Ninth Circuit Denies Stayby Mitch Lies
Capital Press, May 7, 2004
A federal appeals court dealt a blow to farmers May 4 when it denied a stay of no-spray buffers along salmon-bearing waters in Washington, Oregon and Northern California.
The ruling by the Ninth Circuit Court of Appeals in San Francisco set back efforts to remove the 60- and 300-foot buffers while farm and forest groups appeal a 2002 ruling that EPA was out of compliance in registering pesticides for use near salmon-bearing waters.
But Terry Witt of Oregonians for Food and Shelter said the ruling wasn’t all bad for farmers.
While the court denied the motion for a stay, he said, it also granted a request brought by OFS and other interveners for an expedited appeal.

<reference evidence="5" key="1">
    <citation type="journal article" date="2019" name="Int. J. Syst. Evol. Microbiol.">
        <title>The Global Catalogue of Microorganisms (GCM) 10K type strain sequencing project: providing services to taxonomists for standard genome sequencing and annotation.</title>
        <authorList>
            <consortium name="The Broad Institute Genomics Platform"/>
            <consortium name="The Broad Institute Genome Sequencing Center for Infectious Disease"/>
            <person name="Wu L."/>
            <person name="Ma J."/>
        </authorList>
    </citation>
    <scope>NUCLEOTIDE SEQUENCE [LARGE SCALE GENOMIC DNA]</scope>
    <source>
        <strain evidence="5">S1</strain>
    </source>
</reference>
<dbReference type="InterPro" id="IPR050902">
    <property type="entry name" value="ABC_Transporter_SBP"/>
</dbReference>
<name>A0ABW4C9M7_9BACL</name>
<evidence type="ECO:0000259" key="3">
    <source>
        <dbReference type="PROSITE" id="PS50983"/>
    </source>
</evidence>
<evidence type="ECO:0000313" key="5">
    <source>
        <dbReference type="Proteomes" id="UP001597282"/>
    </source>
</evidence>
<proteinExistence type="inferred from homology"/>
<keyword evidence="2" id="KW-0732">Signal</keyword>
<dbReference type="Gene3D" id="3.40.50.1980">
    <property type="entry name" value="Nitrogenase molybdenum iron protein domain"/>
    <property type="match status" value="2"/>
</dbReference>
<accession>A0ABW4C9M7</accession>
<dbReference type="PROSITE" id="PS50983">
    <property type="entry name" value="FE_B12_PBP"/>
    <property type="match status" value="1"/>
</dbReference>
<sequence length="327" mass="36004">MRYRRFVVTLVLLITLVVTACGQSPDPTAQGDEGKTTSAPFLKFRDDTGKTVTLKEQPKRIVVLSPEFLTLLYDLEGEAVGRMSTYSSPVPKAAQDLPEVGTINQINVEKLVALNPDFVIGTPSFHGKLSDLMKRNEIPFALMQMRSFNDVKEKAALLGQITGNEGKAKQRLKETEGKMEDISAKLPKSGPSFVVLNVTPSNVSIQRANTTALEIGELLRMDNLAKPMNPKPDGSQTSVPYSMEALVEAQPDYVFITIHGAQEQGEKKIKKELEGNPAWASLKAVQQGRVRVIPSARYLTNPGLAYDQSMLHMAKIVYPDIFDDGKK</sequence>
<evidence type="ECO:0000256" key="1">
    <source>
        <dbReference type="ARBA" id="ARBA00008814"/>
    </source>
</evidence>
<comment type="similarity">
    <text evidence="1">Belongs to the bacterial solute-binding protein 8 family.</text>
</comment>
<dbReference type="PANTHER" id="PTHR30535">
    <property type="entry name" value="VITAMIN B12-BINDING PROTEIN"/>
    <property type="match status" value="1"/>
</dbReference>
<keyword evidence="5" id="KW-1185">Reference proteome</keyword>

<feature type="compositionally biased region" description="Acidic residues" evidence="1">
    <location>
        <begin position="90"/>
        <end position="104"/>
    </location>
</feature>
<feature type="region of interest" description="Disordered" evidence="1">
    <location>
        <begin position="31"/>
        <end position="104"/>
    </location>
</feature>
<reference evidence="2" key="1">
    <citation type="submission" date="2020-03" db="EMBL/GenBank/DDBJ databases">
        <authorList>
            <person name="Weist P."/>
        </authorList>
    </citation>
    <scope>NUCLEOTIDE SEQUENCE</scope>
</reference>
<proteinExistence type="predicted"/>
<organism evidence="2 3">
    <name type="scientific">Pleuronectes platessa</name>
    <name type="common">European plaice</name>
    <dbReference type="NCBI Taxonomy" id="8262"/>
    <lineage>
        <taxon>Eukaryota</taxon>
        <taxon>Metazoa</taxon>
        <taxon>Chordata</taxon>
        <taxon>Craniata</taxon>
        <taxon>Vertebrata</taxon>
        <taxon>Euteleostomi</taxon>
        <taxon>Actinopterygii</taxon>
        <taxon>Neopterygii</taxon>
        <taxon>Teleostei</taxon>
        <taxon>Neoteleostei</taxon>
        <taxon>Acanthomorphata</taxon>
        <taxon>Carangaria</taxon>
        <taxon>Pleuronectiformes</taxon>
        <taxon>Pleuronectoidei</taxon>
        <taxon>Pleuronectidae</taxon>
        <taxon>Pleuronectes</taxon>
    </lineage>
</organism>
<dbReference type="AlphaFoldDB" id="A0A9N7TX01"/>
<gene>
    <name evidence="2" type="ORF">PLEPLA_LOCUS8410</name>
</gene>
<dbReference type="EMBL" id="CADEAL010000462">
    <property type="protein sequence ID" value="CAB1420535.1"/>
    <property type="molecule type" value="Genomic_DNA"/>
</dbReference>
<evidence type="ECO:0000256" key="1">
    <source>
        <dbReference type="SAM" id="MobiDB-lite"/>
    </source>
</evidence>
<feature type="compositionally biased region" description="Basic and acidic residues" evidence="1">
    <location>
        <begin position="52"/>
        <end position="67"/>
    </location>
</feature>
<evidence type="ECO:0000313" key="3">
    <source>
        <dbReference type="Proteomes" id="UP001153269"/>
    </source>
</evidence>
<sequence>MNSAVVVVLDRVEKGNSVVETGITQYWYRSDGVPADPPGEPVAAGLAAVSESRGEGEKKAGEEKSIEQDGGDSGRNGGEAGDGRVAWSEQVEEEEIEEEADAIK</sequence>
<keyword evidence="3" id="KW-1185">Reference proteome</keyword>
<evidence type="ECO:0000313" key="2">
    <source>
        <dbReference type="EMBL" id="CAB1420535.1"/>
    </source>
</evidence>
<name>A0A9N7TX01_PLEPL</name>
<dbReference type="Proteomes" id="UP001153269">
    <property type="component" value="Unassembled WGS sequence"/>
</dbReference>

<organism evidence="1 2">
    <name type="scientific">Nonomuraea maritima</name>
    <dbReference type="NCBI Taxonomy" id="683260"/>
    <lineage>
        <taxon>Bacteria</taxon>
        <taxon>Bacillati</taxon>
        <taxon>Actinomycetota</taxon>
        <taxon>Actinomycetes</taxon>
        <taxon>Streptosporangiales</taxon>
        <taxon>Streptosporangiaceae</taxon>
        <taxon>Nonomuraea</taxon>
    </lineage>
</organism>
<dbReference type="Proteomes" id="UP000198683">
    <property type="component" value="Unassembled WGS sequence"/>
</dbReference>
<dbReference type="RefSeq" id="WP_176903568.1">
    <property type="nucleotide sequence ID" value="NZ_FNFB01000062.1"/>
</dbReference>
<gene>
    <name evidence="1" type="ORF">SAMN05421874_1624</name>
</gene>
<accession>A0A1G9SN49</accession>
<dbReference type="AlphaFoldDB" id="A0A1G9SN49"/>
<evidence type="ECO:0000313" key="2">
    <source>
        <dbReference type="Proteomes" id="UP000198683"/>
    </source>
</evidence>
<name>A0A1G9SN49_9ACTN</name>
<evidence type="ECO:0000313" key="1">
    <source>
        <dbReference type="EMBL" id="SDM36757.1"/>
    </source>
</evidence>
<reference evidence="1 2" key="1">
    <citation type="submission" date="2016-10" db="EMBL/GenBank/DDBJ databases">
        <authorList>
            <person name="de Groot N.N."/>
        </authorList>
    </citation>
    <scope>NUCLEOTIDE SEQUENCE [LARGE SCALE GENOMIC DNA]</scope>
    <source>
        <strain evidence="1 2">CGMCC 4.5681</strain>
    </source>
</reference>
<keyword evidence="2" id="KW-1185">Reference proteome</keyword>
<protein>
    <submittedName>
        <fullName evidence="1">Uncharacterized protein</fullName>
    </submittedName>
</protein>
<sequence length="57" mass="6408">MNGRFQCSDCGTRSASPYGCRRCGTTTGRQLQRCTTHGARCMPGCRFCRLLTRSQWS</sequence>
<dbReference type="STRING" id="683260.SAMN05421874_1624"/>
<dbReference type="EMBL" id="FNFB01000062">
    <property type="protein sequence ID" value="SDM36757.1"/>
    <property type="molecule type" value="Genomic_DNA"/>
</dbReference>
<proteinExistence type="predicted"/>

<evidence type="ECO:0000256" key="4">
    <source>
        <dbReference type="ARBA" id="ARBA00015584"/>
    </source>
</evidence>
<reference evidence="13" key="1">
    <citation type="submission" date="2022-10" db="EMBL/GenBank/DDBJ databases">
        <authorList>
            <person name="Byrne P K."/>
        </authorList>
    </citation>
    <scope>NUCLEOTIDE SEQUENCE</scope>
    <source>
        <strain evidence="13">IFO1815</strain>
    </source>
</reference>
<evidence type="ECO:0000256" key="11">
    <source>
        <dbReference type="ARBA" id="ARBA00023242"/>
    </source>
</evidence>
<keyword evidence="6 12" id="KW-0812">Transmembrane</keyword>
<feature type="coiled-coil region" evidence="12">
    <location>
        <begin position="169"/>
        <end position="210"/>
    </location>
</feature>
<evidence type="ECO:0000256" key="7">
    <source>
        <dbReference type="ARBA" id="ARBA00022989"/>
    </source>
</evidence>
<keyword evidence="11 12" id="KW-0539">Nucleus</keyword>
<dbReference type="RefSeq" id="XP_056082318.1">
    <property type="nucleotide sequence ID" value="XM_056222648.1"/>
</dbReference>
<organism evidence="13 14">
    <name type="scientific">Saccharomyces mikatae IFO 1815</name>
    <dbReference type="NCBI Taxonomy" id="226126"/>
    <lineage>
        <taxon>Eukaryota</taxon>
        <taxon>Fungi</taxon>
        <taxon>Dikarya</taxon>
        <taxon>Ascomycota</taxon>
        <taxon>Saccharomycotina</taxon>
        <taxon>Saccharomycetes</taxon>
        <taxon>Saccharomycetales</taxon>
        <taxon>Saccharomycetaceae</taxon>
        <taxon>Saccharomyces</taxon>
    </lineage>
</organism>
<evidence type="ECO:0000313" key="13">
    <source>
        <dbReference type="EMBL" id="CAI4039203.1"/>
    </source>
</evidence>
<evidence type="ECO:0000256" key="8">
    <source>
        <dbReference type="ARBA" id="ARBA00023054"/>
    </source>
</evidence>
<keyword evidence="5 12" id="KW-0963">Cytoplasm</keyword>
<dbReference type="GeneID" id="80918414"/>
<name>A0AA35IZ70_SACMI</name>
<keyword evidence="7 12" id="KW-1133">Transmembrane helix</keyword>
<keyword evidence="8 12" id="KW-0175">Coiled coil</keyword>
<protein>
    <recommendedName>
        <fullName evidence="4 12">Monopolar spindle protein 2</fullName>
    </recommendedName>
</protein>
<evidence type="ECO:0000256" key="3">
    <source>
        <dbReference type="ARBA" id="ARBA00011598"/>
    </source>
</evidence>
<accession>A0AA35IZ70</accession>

In expediting the appeal, the court gave U.S. District Judge John Coughenour until May 25 to act on a similar request for a stay that is before him and set a June 1 opening to hear arguments in the appeal.
Coughenour in January banned the use of 34 pesticides within 60 feet of salmon bearing waterways for ground applications and 300 feet for aerial applications after Washington Toxics Coalition and other environmental groups filed for the injunction.
The no-spray buffers are expected to cost farmers millions of dollars in lost production.
CropLife America, an organization of pesticide manufacturers, along with several other interveners earlier this year appealed Coughenour’s 2002 ruling that EPA registered pesticides without consulting the U.S. Fish and Wildlife Service and NOAA Fisheries on their impacts on salmon.
Their appeal is based in part on the contention that Coughenour should not have heard the case in the absence of evidence of injury to endangered salmon runs.
The EPA in March also filed a notice to appeal Coughenour’s ruling.
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